Hanukkah is a Jewish holiday that is observed for eight days starting on the 25th day of the Hebrew month of Kislev, which may occur at any time from late November to late December. In modern times it is more commonly known as the Festival of Lights, due to the tradition of lighting the Hanukkah menorah, a nine branched candelabrabrum. For most of us growing up in a Jewish home, Hanukkah was often viewed as the "Jewish Christmas." We celebrated with family gatherings, parties, games (such as the Dreidel game), and traditional holiday foods.
Hanukkah cuisine is not exactly low calorie - it is always deep fried in oil! The generous use of cooking oil is a reminder of one of the miracles associated with the holiday - the miracle of the oil. I'll explain more about that shortly, however at this point it's important to say that the most important thing about Hanukkah is actually not the lights, food, or festivities. Hanukkah is a Hebrew word meaning "dedication," and the only Biblical reference to this holiday is actually found in the New Testament:
Now it was the Feast of Dedication in Jerusalem, and it was winter. And Jesus walked in the temple, in Solomon’s porch. Then the Jews surrounded Him and said to Him, “How long do You keep us in doubt? If You are the Christ, tell us plainly.” Jesus answered them, “I told you, and you do not believe. The works that I do in My Father’s name, they bear witness of Me. But you do not believe, because you are not of My sheep, as I said to you. My sheep hear My voice, and I know them, and they follow Me. And I give them eternal life, and they shall never perish; neither shall anyone snatch them out of My hand. My Father, who has given them to Me, is greater than all; and no one is able to snatch them out of My Father’s hand. I and My Father are one.” (John 10:22-30)
Yes, Jesus celebrated Hanukkah!
Although the historical record doesn't provide us with much information regarding how this holiday was observed at the time, one thing we can say with a fair degree of confidence is that it wasn't celebrated with the lighting of candles and the giving of gifts. It was about dedication.
It is this idea of dedication that I'd like to focus on.
The historical background of Hanukkah is found in the books of First and Second Maccabees, which although not part of the Biblical canon, are considered significant accounts of Jewish history. In order to understand the events recorded in John 10 and the theme of Dedication that it teaches, it is important for us to have an understanding of the events surrounding Hanukkah, the Feast of Dedication.
A telling of the Hanukkah story must begin with the notorious historical figure Alexander the Great. At the age of twenty, Alexander inherited a group of Greek city states from his father Philip II of Macedon. Within 10 years he ruled an empire than expanded from the Balkans to the Nile of Egypt to the Himalayas, subduing tens of millions of people along the way. Alexander's conquests set the stage of world history for centuries to follow through modern times.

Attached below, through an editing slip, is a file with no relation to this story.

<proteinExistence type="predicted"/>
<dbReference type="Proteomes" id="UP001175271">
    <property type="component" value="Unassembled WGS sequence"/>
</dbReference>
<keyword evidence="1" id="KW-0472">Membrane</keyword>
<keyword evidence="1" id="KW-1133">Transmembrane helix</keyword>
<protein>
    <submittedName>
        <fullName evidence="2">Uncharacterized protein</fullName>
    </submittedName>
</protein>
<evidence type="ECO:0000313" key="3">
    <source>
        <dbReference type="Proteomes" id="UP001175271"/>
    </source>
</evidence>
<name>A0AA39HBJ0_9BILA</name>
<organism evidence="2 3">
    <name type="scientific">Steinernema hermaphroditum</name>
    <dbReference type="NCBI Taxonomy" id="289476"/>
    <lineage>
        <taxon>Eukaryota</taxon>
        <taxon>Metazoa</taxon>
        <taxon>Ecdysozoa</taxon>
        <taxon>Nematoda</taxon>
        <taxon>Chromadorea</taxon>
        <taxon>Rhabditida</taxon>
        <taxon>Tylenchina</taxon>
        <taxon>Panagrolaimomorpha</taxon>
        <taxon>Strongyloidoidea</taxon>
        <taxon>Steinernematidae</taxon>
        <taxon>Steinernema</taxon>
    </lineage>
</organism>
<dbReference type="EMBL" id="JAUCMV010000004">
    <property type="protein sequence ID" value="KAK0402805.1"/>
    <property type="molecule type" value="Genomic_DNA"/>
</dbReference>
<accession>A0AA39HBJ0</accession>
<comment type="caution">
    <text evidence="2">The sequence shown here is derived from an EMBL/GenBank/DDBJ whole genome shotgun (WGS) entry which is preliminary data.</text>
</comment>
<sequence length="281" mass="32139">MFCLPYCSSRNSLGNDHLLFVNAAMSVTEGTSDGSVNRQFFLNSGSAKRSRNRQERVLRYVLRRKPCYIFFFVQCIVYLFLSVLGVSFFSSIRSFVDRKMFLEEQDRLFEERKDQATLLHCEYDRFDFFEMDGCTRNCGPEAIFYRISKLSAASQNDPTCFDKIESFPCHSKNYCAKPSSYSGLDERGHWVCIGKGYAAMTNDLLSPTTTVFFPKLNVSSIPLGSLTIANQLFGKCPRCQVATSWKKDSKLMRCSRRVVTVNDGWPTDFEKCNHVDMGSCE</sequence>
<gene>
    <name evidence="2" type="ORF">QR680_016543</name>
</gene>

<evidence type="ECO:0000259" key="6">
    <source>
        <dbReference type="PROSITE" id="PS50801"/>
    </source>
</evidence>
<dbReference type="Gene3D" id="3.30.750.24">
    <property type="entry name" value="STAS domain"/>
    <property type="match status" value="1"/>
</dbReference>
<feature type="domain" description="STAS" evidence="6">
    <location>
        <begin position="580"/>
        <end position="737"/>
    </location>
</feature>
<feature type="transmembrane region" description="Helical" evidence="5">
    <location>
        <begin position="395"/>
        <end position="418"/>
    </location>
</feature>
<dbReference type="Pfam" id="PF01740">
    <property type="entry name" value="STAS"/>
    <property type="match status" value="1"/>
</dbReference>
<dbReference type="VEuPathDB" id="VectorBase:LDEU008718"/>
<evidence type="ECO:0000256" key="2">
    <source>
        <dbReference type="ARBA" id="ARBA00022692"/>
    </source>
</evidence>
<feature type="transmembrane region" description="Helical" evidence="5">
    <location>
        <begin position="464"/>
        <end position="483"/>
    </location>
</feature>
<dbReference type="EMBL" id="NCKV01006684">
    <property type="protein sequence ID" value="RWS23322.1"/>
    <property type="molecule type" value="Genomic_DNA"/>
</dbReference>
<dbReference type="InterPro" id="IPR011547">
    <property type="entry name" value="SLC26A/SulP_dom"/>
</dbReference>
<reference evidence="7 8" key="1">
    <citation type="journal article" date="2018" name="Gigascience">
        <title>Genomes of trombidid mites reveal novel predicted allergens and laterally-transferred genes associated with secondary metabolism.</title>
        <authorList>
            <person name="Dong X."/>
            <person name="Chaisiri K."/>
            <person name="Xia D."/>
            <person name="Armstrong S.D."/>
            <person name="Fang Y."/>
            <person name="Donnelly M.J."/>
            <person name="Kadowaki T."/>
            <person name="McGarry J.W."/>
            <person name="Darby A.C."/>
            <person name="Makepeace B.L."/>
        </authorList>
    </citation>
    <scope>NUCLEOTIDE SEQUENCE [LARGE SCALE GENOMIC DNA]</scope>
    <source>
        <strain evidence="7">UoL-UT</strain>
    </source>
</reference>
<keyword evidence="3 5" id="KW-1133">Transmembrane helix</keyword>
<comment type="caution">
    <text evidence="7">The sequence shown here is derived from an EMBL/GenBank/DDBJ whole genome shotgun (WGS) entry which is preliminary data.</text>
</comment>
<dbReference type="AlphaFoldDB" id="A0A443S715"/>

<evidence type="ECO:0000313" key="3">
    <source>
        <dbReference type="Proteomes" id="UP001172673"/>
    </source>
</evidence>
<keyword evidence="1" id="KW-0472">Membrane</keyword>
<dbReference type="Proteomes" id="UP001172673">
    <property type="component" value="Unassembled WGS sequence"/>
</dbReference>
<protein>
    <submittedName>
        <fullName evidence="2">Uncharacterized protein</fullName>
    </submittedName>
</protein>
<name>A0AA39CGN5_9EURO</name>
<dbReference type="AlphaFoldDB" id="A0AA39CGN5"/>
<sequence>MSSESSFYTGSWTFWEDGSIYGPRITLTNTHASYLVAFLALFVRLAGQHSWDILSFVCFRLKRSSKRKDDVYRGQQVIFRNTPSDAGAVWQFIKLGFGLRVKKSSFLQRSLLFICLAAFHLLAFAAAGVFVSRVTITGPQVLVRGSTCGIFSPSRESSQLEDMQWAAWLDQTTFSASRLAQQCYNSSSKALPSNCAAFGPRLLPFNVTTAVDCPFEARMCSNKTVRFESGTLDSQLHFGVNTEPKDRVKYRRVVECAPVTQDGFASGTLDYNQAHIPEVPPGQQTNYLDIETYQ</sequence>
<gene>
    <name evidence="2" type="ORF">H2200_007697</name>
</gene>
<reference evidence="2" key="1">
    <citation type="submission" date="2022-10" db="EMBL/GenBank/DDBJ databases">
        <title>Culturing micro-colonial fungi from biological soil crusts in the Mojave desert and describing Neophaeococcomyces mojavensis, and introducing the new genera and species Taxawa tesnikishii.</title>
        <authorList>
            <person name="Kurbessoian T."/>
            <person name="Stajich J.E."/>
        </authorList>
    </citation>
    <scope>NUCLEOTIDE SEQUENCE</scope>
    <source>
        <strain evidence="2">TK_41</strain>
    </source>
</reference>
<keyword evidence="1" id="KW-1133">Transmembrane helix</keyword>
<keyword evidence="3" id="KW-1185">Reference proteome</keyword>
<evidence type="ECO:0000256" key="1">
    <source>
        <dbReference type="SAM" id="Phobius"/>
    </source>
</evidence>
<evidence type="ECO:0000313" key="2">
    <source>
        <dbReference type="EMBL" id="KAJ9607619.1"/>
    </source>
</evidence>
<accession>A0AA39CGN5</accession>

Upon his death, Alexander's kingdom was divided up between four of his generals. The land of Israel eventually came under the rule of a man known as Antiochus Epiphanes. The name Epiphanes is a Greek word meaning “manifestation” or “revealed,” implying that he himself was a revelation of one of the Greek gods. This man was not a friend to the people of Israel. He ordered the Temple in Jerusalem plundered and took all the sacred objects and everything of value that could be found. He later sent out a decree forbidding the Jewish people from worshipping the God of Israel, and went so far as to sacrifice a pig upon the altar in the Temple.
A rebellion soon broke out, led by a priest name Matthias and his five sons. His family and followers waged guerrilla warfare against the Greeks for the next three years, between 167–164 BC. During that time Mattathias died, and his son Judah became the leader of the rebellion. Judah became known as Yehudah HaMakabi - Judah the Hammer.
Under his leadership the Jewish rebels eventually defeated the Greek armies and drove them out, reclaiming the land that God had promised to them. They set out to cleanse the Temple and rededicate it to the service of God, however there was only enough oil to keep the seven-branched menorah in the Temple lit for only one day. Although it took eight days to make more, according to tradition one day's supply of oil lasted for eight days.
This story forms the backdrop for the celebration of Hanukkah for eight days and why the symbol of light is so central to its observance. However, as important these symbols are, as we stated earlier, Hanukkah is actually a celebration of Dedication - not light. It is after all, the Feast of Dedication.